Unfortunately for him, by the time he cheerily tells Caleb his master plan, Caleb has already reconfigured the house’s security system to have all the doors open in the event of a power cut. As such, when Ava triggers the planned outage, every door, including the one to her room, unlocks. Ava is now free from her prison and loose in the house. To escape she has to get past her creator. Lucky for her though, he’s provided her with the means to do that as well: Kyoko.
2. After training, AI must be adequately validated and tested for accuracy.
When Kyoko stabs Nathan in the back (no, like literally), it might seem like all Nathan’s chickens have come home to roost. After all, as his personal humanoid servant, she spends the most time with him and likely receives the brunt of his abuse, right? Still, while we aren’t told about Kyoko’s origins, we know that she can perform many tasks: seeing, hearing and even dancing, simultaneously. This makes her more advanced than today’s AI, which can only focus on and perform one function at a time. However, we also know that Ava, not Kyoko, is Nathan’s most advanced humanoid robot. With all of this in mind, Kyoko is somewhere between narrow AI (the AI we have now) and what Ava is supposed to be. Today’s AI may be good, but it’s not so intelligent that it can perform independently of its given parameters or perform well within those parameters without adequate training, validating and testing. And neither is Kyoko.
As I said before, when training a computer vision model, it’s imperative that you use quality data in all your data sets. This data must include both positive and negative examples of the concepts you want the model to learn. For instance, for it to recognize what an apple looks like, you must also show it examples of what an apple doesn’t look like, so it can learn to recognize the wrong answer and get better at predicting the correct one.
After training your model though, you then have to finetune it with your validation data set. The validation stage prevents overfitting, which is when an algorithm cannot distinguish from information that is relevant and irrelevant to the goal you assigned when you trained it. It also tunes the model’s hyperparameters to ensure it will accurately predict concepts when new inputs are added to test the model. However, this set of data must meet the same standard as but have visual content that is distinct from both your training and test data sets or your model will be flawed.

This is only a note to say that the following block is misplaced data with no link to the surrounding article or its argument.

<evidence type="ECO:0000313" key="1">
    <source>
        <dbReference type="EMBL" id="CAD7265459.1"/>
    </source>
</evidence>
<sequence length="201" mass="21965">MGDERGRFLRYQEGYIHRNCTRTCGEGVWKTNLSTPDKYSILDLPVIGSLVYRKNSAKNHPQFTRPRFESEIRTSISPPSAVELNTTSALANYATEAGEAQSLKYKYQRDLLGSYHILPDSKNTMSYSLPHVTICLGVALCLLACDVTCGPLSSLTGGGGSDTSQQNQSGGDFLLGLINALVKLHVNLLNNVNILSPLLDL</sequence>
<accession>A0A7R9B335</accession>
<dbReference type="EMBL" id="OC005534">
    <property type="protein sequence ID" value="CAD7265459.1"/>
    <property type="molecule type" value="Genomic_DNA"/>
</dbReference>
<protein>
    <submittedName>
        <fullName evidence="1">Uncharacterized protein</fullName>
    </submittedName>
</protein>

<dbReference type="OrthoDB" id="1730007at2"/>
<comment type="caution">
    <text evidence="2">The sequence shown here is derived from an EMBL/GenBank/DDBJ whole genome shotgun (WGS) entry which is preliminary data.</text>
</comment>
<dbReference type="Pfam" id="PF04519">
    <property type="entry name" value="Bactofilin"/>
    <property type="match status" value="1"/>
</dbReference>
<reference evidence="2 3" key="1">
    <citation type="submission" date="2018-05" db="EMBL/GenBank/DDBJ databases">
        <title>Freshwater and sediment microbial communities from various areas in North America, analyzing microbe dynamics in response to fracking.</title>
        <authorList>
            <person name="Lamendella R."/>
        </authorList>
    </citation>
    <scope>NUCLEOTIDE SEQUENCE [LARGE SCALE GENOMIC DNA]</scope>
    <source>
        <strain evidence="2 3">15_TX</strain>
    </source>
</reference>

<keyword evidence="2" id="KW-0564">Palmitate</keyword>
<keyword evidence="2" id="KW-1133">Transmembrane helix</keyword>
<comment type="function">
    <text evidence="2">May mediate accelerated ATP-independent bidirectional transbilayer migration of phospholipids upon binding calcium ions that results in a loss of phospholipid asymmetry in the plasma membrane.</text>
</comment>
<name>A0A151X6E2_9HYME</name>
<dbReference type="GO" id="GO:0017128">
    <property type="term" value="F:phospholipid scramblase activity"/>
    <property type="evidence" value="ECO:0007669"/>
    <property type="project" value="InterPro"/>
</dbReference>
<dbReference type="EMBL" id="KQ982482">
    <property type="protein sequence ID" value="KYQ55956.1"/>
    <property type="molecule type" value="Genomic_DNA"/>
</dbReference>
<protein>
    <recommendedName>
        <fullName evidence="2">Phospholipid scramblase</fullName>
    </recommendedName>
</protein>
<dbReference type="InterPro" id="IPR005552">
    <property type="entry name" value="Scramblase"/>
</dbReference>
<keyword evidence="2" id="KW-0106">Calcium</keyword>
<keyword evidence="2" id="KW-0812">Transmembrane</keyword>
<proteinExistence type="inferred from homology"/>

From what we see, Kyoko’s parameters are quite broad (and highly problematic, but that’s a whole other issue) in that she is to use the many tasks she can do to “serve” not just Nathan but anyone at all. That said, we also see that she does not always do this correctly, spilling wine on Caleb while serving him dinner for instance. This is a possible indication that while Kyoko has been trained, that training may not have been adequately validated or tested, making it likely that she can’t distinguish between what is relevant and irrelevant to her assigned goal of being a servant. Any new request or command that is given to her by any person, or robot, will be identified as valid no matter the nature of the statement.
When she meets Ava after the latter escapes from her room, she’s encountering a robot who has been trained to exploit weaknesses to get what she wants. We see Ava whisper something to Kyoko, smile at her and hold her hand, just before Nathan the Terrible arrives to try to round up his bots. Ava attacks him. While he is able to overpower her, he is sufficiently distracted enough for Kyoko to stab him. “Et tu, Kyoko?” Nathan’s facial expression says, but is she really like Brutus? Or is she just a machine whose AI hasn’t been adequately trained, fine-tuned or tested, and so is unable to recognize “get a knife and stab Nathan” as being any different to “wake up Caleb in the morning”?
3. AI is humanity’s responsibility.
In the fictional world of Ex Machina, Nathan alone is responsible for his demise (and that of Caleb and Kyoko). Thankfully, in real life, what AI becomes isn’t up to any one person. We all have a role in influencing where AI takes us, so it’s crucial that companies like ours try to disseminate the right information and for all of us to put in the effort to ensure it only develops to the world’s collective benefit. This doesn’t mean solely using it to solve the world’s weightiest problems, like finding missing loved ones or making the world more accessible. It’s okay to use AI to improve the retail experience, make scheduling appointments easier or even just for fun as well. What it does mean is we need to be conscious of any potential ill-effects, intended or not. Aside from ensuring we have quality data and coding, we also need to ensure we have diverse teams behind it, across every industry and walk of life.
Since Nathan developed and trained both robots on his own, no one was there to tell him that he should probably teach Kyoko to disregard any instruction that results in harm coming to him. Like, just in case. Similarly, when he designs Ava to be ruthless enough to use Caleb as a means to escape something crazy might happen. Like her actually escaping. Having diverse teams building AI means use-cases will be analyzed from every side so any loopholes can be identified and closed.
Humanity has always created tools to make our lives simpler, and AI is our most powerful tool yet. Ex Machina shows us why it is important to develop and use that tool responsibly. Unlike humanity, there is no nature vs nurture question when it comes to AI. It can only be nurtured, making any bias or inconsistencies the fault of the humans who train it. That said, we can breathe easy. Humanity still has the power to prevent “Avas” from coming into fruition. So, we’ll be just fine. That is, as long as we aren’t as reckless and myopic as Nathan.